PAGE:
Archive for the ‘Networked Government’ Category

Options for Government N-1-1 non-emergency public service solutions / Behördenrufnummer 115

Dienstag, Dezember 11th, 2007

The move to establish an easy to remember number (311) for non-emergency government services has lately gained attention around the globe. There are now initiatives underway in Germany (D115) and the UK (101). After 10 years, more and more counties and cities decide to start 311 projects. Yet 311 is far from being available for the whole population in the U.S. if we consider an earlier post of mine (map of U.S./Canadian 311 service center projects). In order to discuss the alternative or future options of 311 I will first take a look at the general options a government can follow to establish the phone as public service delivery channel. Part I will present the five options. The combination of performance management and service centers is mostly excluded to reduce complexity. The models are based on a country with a federal government structure. Part II which will be added in a couple of days will discuss the future of 311 and issues such as performance management.

The central approach
At first glance it is probably the easiest way to set up a central service center for any government. This can be a single, big service center or a number of service centers which are virtually connected. In Figure 1 below a service-center that covers more than one level of government (either of the same level e.g. several cities or several cities and a county) is called “Regional Service Center”. The core aspect of this concept is the central character: Governance, finance (e.g. federal budget) and data bases. While centrality makes many things like setting standards or reducing redundancies easy, data bases are the central challenge of this approach. Not the technology but rather the content. Just gathering and maintaining the data from all levels of governments sounds like a goal that is either unrealistic (if we consider the principle of subsidiarity in a federal state which is many times protected by the constitution) or never ending. Moreover, if we think of the way 311 is used as a tool for performance management and tapping into the local knowledge of citizens there is challenge on how this data gets redistributed to the right sources.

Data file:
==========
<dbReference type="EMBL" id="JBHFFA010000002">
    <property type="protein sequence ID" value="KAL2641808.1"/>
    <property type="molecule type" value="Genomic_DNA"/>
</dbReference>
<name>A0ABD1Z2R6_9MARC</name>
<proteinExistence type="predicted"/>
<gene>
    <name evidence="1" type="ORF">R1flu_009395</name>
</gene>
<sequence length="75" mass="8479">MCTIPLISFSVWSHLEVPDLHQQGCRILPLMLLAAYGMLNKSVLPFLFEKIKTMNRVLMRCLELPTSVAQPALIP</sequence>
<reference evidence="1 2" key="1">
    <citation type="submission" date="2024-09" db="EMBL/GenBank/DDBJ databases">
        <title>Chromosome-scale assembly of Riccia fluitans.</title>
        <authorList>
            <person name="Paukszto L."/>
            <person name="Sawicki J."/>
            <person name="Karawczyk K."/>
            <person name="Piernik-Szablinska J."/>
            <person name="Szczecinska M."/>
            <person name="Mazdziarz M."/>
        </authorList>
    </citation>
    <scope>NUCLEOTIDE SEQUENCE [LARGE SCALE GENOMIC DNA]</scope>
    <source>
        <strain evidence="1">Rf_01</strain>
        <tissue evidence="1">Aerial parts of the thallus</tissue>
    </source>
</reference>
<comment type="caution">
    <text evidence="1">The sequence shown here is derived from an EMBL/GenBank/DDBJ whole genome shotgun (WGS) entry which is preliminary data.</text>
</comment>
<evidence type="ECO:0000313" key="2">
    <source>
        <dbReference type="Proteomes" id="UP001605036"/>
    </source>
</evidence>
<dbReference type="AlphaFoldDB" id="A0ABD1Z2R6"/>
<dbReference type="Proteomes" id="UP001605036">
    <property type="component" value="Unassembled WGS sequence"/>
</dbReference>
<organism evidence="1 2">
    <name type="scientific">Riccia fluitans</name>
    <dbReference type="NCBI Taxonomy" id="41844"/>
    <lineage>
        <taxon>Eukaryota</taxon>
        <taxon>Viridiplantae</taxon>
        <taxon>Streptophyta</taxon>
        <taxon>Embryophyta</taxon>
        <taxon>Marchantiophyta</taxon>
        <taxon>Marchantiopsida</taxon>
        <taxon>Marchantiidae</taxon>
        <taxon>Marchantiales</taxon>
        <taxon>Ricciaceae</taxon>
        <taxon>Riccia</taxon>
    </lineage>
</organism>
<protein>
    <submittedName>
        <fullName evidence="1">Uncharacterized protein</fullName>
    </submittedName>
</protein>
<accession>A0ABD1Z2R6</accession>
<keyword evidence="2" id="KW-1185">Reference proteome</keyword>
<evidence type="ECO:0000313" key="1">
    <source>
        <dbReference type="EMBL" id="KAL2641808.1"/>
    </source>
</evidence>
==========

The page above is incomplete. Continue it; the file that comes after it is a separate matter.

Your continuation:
Figure 1: The Central Approach

The 311 approach
I am not going into much detail here. An advantage of 311 is that it avoids the political battles of a central approach or the move to start with a multi-jurisdictional approach. Figure 2 shows the current situation in the U.S. We have mostly 311 centers on the local level. They may have information on higher jurisdictions in their data bases but they are generally not fully integrated in the service value chain. A few Regional Service Centers can be found already. For example, Miami-Dade County has integrated the City of Miami. 34 cities have not been integrated yet. The challenge of administrators in Miami-Dade derives from budget constraints (property tax issue) or the regulatory environment. An additional challenge is to come up with finance and service level agreements that result in benefits for both sides and a sustainable service to the citizens. As one administrators once pointed out to me: “Setting up the call center and data base is easy. Changing the integrated administrations (departments) and preparing them for the change in citizens’ expectation is the real challenge”. Finally, Figure 2 also points to two further issues of this approach. First, 311 results in a lot of isolated and many times redundant relationships (either data or other form of agreements). Second, it is difficult to realize country wide accessibility. Less populated areas, therefore, the municipalities will lack the financial and HR capacity to realize 311 on their own.


Figure 2: The 311 Approach

The Central/311 Hybrid approach